Impact

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9 years ago by skel1

Some people have put together some really impressive impactjs games and demos. I was wondering if there is any type of recommended resource that would help explain a good way to sanely structure a full game. Games are complicated beasts with a lot of moving parts. An open source impactjs game I could look at would be stellar. A pertinent article in a different language would be great too.

I suppose the question I asked is pretty broad, but I'm hoping any sort of resources or advice will be pretty broad too.

9 years ago by Neeko

In my opinion, there's really no "right" or "best" way to structure a game. Yes, there are some architectural patterns you can follow, and books like Game Coding Complete outline how you can follow a traditional MVC pattern. Regardless, most game code bases are anything but sane. They're downright ugly and horrid! But, that's because game development is an elitist form of programming, or better put, damn hard =)

That said, there are some open source bootstrap projects you can use, which gives you a fairly good skeleton project that you can start with and build on. One of the better ones I've recently seen is the one by Jesse Freeman (author of Building HTML5 Games with ImpactJS).

https://github.com/gamecook/super-jetroid-starter-kit

If you search more through GitHub, you'll find other ImpactJS projects as well that you can look at. Once you've started developing your own games though, you'll quickly learn what works best for you.

9 years ago by lazer

It will depend on each game, but for what it's worth you can view my source here. It's rather messy as these were rush jobs for One Game a Month, however:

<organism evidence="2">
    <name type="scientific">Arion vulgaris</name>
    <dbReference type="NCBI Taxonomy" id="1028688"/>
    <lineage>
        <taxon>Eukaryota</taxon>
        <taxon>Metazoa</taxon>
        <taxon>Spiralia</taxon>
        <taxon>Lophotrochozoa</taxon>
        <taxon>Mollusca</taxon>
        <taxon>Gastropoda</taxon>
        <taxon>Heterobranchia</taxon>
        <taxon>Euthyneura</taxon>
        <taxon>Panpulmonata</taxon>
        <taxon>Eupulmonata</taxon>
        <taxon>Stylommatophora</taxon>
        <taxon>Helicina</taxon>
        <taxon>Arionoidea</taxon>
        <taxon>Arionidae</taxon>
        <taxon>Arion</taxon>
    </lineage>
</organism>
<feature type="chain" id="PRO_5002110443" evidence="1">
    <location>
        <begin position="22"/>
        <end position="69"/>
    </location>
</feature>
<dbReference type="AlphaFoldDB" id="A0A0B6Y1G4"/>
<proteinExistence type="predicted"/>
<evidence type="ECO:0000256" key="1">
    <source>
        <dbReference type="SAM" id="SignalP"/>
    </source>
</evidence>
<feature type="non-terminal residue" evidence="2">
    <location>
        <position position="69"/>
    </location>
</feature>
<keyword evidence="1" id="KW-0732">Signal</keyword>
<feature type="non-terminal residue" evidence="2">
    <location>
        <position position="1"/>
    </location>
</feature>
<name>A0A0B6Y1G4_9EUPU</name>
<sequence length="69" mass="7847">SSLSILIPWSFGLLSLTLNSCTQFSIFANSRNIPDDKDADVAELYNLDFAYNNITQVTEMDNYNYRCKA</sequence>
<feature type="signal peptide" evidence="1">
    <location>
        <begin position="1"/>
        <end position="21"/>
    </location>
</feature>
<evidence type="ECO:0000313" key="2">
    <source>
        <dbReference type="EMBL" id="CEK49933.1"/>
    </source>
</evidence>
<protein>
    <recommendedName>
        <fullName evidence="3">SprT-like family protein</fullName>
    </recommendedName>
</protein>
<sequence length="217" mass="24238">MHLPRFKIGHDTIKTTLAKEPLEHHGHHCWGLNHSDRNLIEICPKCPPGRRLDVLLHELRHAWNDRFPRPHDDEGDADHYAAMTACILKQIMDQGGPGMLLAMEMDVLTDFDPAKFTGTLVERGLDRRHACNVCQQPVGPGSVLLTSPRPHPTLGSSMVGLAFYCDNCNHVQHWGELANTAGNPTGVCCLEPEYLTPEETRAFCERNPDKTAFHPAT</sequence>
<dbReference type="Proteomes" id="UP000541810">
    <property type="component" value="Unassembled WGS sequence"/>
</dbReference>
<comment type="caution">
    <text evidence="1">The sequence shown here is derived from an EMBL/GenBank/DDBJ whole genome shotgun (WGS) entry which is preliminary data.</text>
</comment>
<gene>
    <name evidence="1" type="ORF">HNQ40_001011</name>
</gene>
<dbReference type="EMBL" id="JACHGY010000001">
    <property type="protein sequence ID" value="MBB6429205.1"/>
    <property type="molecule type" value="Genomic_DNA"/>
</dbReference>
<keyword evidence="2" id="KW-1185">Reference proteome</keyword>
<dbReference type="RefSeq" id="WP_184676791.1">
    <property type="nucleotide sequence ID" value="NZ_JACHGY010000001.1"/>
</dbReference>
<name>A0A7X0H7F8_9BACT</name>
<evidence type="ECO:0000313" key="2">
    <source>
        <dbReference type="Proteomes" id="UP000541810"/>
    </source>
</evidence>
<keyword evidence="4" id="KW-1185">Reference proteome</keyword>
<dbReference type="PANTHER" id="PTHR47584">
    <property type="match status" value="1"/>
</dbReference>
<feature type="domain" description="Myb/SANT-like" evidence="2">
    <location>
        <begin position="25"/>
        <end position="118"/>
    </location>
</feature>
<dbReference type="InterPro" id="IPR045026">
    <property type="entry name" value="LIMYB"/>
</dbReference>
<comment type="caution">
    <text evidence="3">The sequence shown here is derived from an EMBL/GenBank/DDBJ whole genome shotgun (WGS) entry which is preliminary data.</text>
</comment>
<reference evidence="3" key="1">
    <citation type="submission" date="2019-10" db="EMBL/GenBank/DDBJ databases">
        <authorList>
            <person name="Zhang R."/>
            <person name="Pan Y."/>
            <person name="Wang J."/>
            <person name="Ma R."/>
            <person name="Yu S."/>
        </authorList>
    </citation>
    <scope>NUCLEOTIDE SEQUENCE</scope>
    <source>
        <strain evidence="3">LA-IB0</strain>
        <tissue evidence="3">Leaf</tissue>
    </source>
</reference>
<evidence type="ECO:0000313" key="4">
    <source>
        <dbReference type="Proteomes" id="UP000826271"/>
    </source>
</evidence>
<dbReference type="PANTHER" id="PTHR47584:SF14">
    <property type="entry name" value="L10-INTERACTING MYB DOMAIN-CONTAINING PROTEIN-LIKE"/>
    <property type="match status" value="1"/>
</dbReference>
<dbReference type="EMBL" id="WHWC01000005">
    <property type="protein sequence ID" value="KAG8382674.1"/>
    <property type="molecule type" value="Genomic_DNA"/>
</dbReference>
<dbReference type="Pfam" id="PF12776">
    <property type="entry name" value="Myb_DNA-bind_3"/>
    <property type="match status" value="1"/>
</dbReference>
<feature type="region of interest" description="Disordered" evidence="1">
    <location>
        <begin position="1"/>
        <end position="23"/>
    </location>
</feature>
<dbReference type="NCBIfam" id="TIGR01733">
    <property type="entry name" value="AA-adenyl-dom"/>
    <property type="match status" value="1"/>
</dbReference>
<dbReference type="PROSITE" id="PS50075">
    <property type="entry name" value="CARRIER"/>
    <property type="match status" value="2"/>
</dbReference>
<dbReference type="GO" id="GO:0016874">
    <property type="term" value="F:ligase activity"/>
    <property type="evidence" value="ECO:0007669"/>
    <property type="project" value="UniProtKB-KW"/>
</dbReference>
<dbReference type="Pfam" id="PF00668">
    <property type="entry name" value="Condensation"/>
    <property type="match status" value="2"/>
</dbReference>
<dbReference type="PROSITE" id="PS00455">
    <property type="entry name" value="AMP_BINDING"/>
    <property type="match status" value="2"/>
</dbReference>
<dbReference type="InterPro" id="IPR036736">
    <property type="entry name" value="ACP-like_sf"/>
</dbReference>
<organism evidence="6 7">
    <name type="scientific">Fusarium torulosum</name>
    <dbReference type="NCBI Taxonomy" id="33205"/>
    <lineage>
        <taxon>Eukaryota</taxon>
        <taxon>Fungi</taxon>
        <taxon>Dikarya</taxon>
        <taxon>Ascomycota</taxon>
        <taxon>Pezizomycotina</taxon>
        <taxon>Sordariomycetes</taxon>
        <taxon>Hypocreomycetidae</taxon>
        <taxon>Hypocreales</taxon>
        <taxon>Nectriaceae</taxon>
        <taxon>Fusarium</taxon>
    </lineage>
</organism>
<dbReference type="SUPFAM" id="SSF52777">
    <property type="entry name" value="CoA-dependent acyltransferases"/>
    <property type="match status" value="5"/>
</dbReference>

https://github.com/drakonka/Alien-Tree
https://github.com/drakonka/Promiscuous-Flea
https://github.com/drakonka/My-Mind-Is-Going

9 years ago by skel1

Awesome, thanks for the links! Where I typically trip up in terms of sane structure is juggling all of the minutia. It seems no matter how much I plan, there's always "some THING" that needs to be shoe horned in (some delay on an animation, a weapon that needs to be reworked in a different way that cascades a mess through the code, etc). I'd save a lot of time and sanity if I mimicked people who have done it before me and have done it better :)

9 years ago by drhayes

I totally know what you mean.

I get paralyzed worrying that the choices I'm making in my codebase today are going to screw me in the future and that there should be some best practices out there to help steer me through the swamp.

I tend to get fascinated by abstract code architecture instead of working on my game. "Wouldn't it be really elegant if this entity called this method on this other object that sent a message through this pipe that..." Meanwhile, I don't have a game.

So, besides the confessional, I would say this:

* You'll probably have multiple ig.Game classes. One for the title screen, one for the actual game part of the game, if you know what I mean.
* You'll probably end up with multiple ig.Entity#s per entity in your game. You'll have one logical player, but the player is represented by the #EntityPlayer, EntityPlayerSwimming, EntityPlayerClimbing, etc. It helps keep the code and behaviors clean and separate, helps to organize your thoughts.
* Don't store state on your entities. What's your player's current score? If you store it in the EntityPlayer then you'll run into problems when you kill that entity or swap it out for the EntityPlayerTransformIntoWolf or whatever.
* Be careful about storing state in your ig.Game instances. If you ever find yourself needing to swap the game instance you'll have painted yourself into a corner. Then again, maybe you won't.

These are things that are bothering me right now in my RPGish thing:

* How to code for a player moving between levels. I can't directly add the EntityPlayer in Weltmeister if the player is supposed to show up in different places.
* How to restore state if the player dies and respawns somewhere else. What if they picked up some object? What if they unlocked a door?